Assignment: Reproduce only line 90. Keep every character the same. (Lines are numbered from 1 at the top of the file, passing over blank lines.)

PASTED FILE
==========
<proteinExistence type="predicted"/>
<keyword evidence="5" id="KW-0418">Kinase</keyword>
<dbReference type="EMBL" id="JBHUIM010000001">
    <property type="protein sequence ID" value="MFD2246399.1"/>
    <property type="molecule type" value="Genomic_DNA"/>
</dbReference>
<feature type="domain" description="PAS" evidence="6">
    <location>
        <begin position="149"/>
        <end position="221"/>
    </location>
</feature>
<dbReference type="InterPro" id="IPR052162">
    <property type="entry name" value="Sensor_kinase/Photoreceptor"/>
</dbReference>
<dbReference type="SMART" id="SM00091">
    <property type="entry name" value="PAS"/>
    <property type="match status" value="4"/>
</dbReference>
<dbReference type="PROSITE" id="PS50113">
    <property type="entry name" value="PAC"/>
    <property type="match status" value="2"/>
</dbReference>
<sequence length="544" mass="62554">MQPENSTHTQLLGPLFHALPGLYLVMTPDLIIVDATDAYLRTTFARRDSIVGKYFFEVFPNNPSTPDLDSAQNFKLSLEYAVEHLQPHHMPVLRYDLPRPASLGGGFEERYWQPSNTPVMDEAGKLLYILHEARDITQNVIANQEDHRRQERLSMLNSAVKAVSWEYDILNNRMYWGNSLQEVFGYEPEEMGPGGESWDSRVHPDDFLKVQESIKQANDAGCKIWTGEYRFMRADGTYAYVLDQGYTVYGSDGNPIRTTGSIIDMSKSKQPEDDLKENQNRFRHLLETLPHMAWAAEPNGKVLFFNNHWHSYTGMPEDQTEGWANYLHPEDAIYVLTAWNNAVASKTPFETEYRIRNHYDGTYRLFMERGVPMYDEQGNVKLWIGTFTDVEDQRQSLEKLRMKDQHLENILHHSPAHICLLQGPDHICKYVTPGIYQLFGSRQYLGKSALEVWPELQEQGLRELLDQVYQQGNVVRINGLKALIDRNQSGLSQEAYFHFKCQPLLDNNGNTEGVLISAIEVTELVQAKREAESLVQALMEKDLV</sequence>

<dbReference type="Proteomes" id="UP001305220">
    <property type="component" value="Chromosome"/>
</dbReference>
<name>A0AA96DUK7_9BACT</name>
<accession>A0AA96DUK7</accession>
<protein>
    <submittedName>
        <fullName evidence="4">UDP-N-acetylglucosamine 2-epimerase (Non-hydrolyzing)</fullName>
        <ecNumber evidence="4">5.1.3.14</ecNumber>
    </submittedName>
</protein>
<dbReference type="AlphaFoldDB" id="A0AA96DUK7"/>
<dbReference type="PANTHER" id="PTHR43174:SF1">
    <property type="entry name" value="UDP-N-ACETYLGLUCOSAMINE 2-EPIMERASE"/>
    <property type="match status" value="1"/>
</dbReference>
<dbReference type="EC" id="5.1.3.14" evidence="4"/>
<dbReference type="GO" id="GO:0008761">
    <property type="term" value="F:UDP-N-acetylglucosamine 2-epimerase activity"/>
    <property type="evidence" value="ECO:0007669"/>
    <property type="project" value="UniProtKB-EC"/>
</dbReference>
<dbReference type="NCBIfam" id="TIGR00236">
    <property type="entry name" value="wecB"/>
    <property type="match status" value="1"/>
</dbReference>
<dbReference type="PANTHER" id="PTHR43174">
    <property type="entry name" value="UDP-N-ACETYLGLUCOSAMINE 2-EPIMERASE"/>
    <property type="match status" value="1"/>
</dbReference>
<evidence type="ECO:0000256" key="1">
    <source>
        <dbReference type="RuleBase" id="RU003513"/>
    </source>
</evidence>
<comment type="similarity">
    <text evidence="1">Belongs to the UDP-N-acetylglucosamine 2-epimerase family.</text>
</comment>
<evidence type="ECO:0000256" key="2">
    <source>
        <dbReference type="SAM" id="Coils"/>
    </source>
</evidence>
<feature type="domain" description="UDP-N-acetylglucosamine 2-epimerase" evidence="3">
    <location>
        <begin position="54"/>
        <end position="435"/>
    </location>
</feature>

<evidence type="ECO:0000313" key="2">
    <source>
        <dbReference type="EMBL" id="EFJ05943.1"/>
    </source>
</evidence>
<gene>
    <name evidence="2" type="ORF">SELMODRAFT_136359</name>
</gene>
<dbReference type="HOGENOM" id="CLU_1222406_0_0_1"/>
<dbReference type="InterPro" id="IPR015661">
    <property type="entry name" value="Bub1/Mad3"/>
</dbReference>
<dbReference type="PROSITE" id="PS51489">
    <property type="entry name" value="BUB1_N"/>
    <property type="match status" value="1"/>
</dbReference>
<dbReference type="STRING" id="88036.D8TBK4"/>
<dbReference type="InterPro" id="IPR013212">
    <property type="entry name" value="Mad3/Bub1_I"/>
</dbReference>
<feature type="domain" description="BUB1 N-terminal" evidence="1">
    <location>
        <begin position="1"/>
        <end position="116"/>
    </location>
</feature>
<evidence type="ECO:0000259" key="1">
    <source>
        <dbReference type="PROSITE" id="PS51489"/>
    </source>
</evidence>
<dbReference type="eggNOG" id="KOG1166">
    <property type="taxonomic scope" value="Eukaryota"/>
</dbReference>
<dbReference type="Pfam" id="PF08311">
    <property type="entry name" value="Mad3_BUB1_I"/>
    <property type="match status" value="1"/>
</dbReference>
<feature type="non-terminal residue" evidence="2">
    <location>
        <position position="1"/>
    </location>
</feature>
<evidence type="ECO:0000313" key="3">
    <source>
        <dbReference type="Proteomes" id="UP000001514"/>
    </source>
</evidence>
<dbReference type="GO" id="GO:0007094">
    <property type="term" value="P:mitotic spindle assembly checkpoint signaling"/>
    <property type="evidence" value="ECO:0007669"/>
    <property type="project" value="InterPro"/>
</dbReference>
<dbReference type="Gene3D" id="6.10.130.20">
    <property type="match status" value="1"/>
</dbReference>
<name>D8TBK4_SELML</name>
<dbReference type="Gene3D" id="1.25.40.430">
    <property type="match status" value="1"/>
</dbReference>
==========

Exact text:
<dbReference type="STRING" id="88036.D8TBK4"/>